"I hope we can follow the wishes of the people and use this visit as an opportunity to push China-Philippines relations back on a friendly footing and fully improve things," Xi said.
Following their meeting, during which Duterte said relations with China had entered a new "springtime", Chinese Vice Foreign Minister Liu Zhenmin said the South China Sea issue was not the sum total of relations. "The two sides agreed that they will do what they agreed five years ago, that is to pursue bilateral dialogue and consultation in seeking a proper settlement of the South China Sea issue," Liu said.
As a result of Duterte's pivot, China now has a key supporter in the ongoing geopolitical disagreement involving the contested territory in the South China Sea. China claims most of the energy-rich South China Sea through which about $5 trillion in ship-borne trade passes every year. Neighbours Brunei, Malaysia, the Philippines, Taiwan and Vietnam also have claims. In 2012, China seized the disputed Scarborough Shoal and denied Philippine fishermen access to its fishing grounds.
Liu said the shoal was not mentioned and he did not answer a question about whether Philippine fishermen would be allowed there. He said both countries had agreed on coastguard and fisheries cooperation, but did not give details.
Duterte on Wednesday said the South China Sea arbitration case would "take the back seat" during talks, and that he would wait for the Chinese to bring up the issue rather than doing so himself. Xi said issues that could not be immediately be resolved should be set aside, according to the Chinese foreign ministry.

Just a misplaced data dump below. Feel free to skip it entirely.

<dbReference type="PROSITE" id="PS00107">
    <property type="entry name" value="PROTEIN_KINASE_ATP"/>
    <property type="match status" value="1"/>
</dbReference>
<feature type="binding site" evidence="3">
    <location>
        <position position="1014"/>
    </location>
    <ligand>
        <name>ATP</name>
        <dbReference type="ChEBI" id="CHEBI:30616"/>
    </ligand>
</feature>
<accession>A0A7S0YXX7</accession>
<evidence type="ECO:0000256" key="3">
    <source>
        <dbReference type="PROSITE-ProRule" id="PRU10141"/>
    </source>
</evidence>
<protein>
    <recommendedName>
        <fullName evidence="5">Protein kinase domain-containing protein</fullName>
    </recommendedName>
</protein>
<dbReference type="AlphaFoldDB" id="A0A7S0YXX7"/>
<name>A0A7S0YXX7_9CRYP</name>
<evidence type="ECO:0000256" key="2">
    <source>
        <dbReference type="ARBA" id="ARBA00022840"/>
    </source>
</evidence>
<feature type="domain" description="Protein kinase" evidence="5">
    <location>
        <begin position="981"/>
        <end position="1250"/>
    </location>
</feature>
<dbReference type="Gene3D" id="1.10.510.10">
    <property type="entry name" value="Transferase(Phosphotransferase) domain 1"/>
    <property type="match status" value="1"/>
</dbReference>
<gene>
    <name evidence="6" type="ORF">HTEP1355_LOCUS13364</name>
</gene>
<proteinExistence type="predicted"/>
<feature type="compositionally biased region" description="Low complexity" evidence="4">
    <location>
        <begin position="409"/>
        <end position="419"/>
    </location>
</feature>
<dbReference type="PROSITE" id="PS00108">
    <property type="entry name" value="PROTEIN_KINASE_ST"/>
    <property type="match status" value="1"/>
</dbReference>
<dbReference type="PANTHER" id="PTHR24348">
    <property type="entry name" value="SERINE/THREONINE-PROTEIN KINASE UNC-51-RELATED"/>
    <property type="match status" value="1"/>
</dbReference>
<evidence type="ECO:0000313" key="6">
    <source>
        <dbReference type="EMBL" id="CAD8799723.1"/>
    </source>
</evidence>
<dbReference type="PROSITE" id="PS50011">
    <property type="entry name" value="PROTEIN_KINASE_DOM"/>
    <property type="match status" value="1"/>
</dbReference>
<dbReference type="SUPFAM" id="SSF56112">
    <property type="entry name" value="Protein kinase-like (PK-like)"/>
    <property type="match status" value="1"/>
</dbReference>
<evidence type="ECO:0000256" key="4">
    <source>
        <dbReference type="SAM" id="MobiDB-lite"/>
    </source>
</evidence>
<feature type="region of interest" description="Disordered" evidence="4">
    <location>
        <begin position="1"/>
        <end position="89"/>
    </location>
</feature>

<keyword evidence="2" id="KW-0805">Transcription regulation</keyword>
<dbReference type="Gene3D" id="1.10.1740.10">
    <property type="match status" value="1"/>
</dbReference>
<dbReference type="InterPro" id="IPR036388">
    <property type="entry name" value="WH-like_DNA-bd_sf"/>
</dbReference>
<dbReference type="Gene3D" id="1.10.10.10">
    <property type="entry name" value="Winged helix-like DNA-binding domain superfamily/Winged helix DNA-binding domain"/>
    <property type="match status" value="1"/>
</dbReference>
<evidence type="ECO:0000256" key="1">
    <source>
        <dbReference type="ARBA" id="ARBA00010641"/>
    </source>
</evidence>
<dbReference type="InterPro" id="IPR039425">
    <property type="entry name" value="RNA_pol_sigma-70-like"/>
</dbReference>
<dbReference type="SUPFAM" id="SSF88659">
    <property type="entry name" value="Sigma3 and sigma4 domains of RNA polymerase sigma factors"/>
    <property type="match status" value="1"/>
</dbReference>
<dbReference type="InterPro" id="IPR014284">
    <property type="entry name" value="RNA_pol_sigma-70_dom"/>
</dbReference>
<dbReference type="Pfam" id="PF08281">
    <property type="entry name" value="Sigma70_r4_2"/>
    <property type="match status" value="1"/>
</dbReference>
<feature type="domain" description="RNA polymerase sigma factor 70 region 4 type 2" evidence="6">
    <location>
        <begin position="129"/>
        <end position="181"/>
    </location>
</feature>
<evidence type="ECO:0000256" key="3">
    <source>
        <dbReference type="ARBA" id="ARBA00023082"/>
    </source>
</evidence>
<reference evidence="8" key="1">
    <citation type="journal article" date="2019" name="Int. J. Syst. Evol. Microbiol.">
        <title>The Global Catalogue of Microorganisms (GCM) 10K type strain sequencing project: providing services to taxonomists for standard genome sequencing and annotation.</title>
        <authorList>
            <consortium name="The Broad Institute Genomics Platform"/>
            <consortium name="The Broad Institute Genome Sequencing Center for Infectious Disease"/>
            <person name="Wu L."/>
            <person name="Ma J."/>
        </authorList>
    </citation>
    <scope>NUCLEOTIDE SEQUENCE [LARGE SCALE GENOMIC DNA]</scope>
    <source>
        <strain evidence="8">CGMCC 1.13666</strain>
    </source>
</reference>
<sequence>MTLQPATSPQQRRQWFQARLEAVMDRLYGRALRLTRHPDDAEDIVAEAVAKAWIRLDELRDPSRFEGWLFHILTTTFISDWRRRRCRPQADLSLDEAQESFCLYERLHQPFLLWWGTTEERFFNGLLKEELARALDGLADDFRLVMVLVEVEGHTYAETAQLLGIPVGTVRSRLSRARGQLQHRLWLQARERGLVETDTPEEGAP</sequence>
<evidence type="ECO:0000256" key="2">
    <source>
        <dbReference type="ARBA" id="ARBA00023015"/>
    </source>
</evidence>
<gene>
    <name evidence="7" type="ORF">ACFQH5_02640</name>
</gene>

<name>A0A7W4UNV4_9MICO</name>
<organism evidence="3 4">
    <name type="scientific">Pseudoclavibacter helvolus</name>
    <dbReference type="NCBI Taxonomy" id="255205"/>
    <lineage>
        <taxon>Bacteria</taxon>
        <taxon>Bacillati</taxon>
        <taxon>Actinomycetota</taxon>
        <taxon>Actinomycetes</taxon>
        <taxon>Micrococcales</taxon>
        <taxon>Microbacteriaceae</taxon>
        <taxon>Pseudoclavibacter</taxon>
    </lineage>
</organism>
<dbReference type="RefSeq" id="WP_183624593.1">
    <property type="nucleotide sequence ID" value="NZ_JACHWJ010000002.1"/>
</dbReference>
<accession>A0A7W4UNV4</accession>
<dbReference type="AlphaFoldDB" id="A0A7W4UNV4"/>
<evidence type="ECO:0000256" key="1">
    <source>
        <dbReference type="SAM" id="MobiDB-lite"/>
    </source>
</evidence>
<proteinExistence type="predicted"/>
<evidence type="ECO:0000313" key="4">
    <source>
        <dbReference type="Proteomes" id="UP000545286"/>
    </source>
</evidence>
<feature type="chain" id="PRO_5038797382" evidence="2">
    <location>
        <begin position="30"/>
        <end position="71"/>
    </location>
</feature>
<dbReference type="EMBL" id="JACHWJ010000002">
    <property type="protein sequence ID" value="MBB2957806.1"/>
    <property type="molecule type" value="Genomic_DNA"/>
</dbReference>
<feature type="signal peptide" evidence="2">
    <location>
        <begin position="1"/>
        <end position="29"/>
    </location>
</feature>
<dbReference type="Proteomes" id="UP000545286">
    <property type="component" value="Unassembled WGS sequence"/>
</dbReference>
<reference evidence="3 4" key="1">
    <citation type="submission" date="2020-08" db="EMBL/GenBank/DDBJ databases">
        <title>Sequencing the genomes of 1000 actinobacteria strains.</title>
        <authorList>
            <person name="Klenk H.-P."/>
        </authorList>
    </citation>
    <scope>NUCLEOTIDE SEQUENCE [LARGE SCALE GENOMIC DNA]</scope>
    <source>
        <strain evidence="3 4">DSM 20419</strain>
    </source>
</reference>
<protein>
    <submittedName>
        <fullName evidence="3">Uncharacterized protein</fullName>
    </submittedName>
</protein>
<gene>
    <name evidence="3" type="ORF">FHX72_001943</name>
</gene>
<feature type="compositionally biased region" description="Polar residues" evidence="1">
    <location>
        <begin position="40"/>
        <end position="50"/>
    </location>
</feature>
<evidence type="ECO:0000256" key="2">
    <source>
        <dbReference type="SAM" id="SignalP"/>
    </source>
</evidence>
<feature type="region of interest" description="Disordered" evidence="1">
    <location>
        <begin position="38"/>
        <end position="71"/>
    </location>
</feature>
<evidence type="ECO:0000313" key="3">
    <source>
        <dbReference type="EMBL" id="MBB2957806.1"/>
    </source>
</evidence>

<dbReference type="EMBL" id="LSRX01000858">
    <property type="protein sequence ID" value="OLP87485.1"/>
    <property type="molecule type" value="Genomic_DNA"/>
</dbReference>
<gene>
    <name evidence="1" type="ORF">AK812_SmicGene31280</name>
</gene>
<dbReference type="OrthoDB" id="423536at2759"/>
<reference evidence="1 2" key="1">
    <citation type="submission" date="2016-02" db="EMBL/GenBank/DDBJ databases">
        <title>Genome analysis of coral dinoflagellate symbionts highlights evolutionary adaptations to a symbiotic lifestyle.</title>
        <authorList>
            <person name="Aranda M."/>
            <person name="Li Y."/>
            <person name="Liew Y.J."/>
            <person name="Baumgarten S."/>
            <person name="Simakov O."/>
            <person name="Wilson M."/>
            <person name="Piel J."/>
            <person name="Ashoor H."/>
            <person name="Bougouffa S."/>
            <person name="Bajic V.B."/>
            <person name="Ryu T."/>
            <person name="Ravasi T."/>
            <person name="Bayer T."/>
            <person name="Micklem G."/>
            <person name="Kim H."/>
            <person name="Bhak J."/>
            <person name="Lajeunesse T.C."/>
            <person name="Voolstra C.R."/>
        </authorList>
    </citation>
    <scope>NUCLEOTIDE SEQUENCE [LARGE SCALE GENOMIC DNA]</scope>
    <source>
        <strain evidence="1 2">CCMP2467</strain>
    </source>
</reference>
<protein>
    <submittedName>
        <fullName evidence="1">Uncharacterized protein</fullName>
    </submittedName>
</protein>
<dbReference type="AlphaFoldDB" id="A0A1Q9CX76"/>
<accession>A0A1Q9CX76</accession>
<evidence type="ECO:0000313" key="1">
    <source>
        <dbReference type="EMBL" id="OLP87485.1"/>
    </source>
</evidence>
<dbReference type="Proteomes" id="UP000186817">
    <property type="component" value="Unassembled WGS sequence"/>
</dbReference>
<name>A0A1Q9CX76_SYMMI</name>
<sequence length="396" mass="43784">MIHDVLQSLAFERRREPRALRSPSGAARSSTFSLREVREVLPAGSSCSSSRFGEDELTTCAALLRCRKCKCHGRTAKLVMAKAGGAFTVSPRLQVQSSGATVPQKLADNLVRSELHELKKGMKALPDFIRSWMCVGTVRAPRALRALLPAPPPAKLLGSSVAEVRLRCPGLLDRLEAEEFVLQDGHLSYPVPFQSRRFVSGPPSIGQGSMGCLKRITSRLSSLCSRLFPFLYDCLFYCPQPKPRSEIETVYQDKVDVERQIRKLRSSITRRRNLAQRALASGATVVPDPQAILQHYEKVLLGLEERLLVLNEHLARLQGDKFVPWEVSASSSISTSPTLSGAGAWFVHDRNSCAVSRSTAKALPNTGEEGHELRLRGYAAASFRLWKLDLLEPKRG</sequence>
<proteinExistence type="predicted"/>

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Meanwhile, anti-US sentiment is building in the Philippines, which is also not surprising, after Duterte previously called Barack Obama a "son of a bitch" and told his to "go to hell", while alluding to severing ties with the old colonial power. On Wednesday, to the cheers of hundreds of Filipinos in Beijing, Duterte said Philippine foreign policy was veering towards China. "I will not go to America anymore. We will just be insulted there," Duterte said. "So time to say goodbye my friend."
As we reported earlier, about 1,000 anti-U.S. protesters gathered outside the U.S. embassy in Manila calling for the removal of U.S. troops from the southern island of Mindanao. As the standoff escalated, the local police ran over protesters who were preparing to storm the embassy.
As a result of this dramatic collapse in US-Philipinne relations, the next US president will have their hands full with not only the rapidly escalation standoff between Russia and the US in Syria, but will be rushing the mend relations with one of the oldest US allies in the Pacific rim.